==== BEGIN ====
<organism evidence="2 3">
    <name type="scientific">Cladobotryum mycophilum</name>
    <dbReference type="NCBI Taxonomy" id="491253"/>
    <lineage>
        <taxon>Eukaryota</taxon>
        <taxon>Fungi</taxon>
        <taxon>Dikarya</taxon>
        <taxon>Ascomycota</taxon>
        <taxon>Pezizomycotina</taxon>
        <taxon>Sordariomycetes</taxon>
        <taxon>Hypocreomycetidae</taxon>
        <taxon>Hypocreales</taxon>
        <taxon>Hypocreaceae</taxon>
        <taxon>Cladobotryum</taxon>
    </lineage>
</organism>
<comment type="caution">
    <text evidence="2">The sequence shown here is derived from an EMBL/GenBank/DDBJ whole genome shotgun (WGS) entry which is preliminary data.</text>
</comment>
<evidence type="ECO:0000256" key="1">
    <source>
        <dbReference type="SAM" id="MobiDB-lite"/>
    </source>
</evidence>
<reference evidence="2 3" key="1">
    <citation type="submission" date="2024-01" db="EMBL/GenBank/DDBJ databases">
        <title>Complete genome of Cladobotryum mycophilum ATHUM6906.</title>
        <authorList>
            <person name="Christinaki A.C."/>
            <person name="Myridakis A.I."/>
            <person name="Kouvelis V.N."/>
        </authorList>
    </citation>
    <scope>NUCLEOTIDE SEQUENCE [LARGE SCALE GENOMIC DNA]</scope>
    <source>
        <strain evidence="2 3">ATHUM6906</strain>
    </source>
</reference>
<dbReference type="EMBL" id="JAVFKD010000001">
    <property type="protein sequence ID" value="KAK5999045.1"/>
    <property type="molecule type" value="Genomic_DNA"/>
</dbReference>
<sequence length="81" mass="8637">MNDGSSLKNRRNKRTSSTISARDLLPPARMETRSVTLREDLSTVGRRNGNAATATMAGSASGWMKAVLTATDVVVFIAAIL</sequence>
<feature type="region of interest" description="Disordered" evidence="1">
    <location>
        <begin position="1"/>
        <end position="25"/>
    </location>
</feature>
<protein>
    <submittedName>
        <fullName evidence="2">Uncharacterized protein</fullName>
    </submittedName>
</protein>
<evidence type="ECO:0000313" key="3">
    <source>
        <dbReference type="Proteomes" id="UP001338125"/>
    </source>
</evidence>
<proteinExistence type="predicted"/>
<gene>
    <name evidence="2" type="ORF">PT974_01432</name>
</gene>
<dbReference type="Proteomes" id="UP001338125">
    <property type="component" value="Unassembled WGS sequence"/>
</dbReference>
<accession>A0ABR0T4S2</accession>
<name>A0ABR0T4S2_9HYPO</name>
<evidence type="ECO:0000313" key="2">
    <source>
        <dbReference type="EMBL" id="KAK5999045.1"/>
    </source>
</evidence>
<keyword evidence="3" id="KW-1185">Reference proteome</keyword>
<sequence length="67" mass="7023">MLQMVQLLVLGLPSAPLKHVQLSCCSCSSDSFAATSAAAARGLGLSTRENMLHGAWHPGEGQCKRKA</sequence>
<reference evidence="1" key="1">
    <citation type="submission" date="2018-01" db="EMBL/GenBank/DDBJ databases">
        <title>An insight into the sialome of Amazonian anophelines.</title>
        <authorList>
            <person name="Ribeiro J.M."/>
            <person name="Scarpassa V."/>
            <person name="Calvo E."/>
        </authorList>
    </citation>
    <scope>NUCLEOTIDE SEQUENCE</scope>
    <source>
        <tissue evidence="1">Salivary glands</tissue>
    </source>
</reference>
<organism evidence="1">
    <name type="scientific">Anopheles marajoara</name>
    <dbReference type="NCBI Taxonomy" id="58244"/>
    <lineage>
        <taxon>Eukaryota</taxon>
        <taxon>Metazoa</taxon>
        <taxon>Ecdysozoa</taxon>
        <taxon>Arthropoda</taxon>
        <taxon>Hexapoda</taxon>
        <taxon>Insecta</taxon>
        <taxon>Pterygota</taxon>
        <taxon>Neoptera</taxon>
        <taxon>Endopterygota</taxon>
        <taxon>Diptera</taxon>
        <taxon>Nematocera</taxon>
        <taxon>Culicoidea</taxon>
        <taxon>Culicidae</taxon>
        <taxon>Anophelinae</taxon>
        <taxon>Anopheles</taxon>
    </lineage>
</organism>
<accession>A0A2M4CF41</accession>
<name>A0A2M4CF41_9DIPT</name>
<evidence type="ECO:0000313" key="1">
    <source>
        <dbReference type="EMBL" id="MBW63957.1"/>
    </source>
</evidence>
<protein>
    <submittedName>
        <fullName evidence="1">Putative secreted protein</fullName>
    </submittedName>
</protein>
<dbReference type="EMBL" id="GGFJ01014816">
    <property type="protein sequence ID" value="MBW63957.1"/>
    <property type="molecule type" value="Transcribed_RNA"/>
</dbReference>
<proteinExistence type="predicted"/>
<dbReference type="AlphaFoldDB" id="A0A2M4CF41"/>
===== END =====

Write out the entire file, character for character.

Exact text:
<organism evidence="2 3">
    <name type="scientific">Cladobotryum mycophilum</name>
    <dbReference type="NCBI Taxonomy" id="491253"/>
    <lineage>
        <taxon>Eukaryota</taxon>
        <taxon>Fungi</taxon>
        <taxon>Dikarya</taxon>
        <taxon>Ascomycota</taxon>
        <taxon>Pezizomycotina</taxon>
        <taxon>Sordariomycetes</taxon>
        <taxon>Hypocreomycetidae</taxon>
        <taxon>Hypocreales</taxon>
        <taxon>Hypocreaceae</taxon>
        <taxon>Cladobotryum</taxon>
    </lineage>
</organism>
<comment type="caution">
    <text evidence="2">The sequence shown here is derived from an EMBL/GenBank/DDBJ whole genome shotgun (WGS) entry which is preliminary data.</text>
</comment>
<evidence type="ECO:0000256" key="1">
    <source>
        <dbReference type="SAM" id="MobiDB-lite"/>
    </source>
</evidence>
<reference evidence="2 3" key="1">
    <citation type="submission" date="2024-01" db="EMBL/GenBank/DDBJ databases">
        <title>Complete genome of Cladobotryum mycophilum ATHUM6906.</title>
        <authorList>
            <person name="Christinaki A.C."/>
            <person name="Myridakis A.I."/>
            <person name="Kouvelis V.N."/>
        </authorList>
    </citation>
    <scope>NUCLEOTIDE SEQUENCE [LARGE SCALE GENOMIC DNA]</scope>
    <source>
        <strain evidence="2 3">ATHUM6906</strain>
    </source>
</reference>
<dbReference type="EMBL" id="JAVFKD010000001">
    <property type="protein sequence ID" value="KAK5999045.1"/>
    <property type="molecule type" value="Genomic_DNA"/>
</dbReference>
<sequence length="81" mass="8637">MNDGSSLKNRRNKRTSSTISARDLLPPARMETRSVTLREDLSTVGRRNGNAATATMAGSASGWMKAVLTATDVVVFIAAIL</sequence>
<feature type="region of interest" description="Disordered" evidence="1">
    <location>
        <begin position="1"/>
        <end position="25"/>
    </location>
</feature>
<protein>
    <submittedName>
        <fullName evidence="2">Uncharacterized protein</fullName>
    </submittedName>
</protein>
<evidence type="ECO:0000313" key="3">
    <source>
        <dbReference type="Proteomes" id="UP001338125"/>
    </source>
</evidence>
<proteinExistence type="predicted"/>
<gene>
    <name evidence="2" type="ORF">PT974_01432</name>
</gene>
<dbReference type="Proteomes" id="UP001338125">
    <property type="component" value="Unassembled WGS sequence"/>
</dbReference>
<accession>A0ABR0T4S2</accession>
<name>A0ABR0T4S2_9HYPO</name>
<evidence type="ECO:0000313" key="2">
    <source>
        <dbReference type="EMBL" id="KAK5999045.1"/>
    </source>
</evidence>
<keyword evidence="3" id="KW-1185">Reference proteome</keyword>
<sequence length="67" mass="7023">MLQMVQLLVLGLPSAPLKHVQLSCCSCSSDSFAATSAAAARGLGLSTRENMLHGAWHPGEGQCKRKA</sequence>
<reference evidence="1" key="1">
    <citation type="submission" date="2018-01" db="EMBL/GenBank/DDBJ databases">
        <title>An insight into the sialome of Amazonian anophelines.</title>
        <authorList>
            <person name="Ribeiro J.M."/>
            <person name="Scarpassa V."/>
            <person name="Calvo E."/>
        </authorList>
    </citation>
    <scope>NUCLEOTIDE SEQUENCE</scope>
    <source>
        <tissue evidence="1">Salivary glands</tissue>
    </source>
</reference>
<organism evidence="1">
    <name type="scientific">Anopheles marajoara</name>
    <dbReference type="NCBI Taxonomy" id="58244"/>
    <lineage>
        <taxon>Eukaryota</taxon>
        <taxon>Metazoa</taxon>
        <taxon>Ecdysozoa</taxon>
        <taxon>Arthropoda</taxon>
        <taxon>Hexapoda</taxon>
        <taxon>Insecta</taxon>
        <taxon>Pterygota</taxon>
        <taxon>Neoptera</taxon>
        <taxon>Endopterygota</taxon>
        <taxon>Diptera</taxon>
        <taxon>Nematocera</taxon>
        <taxon>Culicoidea</taxon>
        <taxon>Culicidae</taxon>
        <taxon>Anophelinae</taxon>
        <taxon>Anopheles</taxon>
    </lineage>
</organism>
<accession>A0A2M4CF41</accession>
<name>A0A2M4CF41_9DIPT</name>
<evidence type="ECO:0000313" key="1">
    <source>
        <dbReference type="EMBL" id="MBW63957.1"/>
    </source>
</evidence>
<protein>
    <submittedName>
        <fullName evidence="1">Putative secreted protein</fullName>
    </submittedName>
</protein>
<dbReference type="EMBL" id="GGFJ01014816">
    <property type="protein sequence ID" value="MBW63957.1"/>
    <property type="molecule type" value="Transcribed_RNA"/>
</dbReference>
<proteinExistence type="predicted"/>
<dbReference type="AlphaFoldDB" id="A0A2M4CF41"/>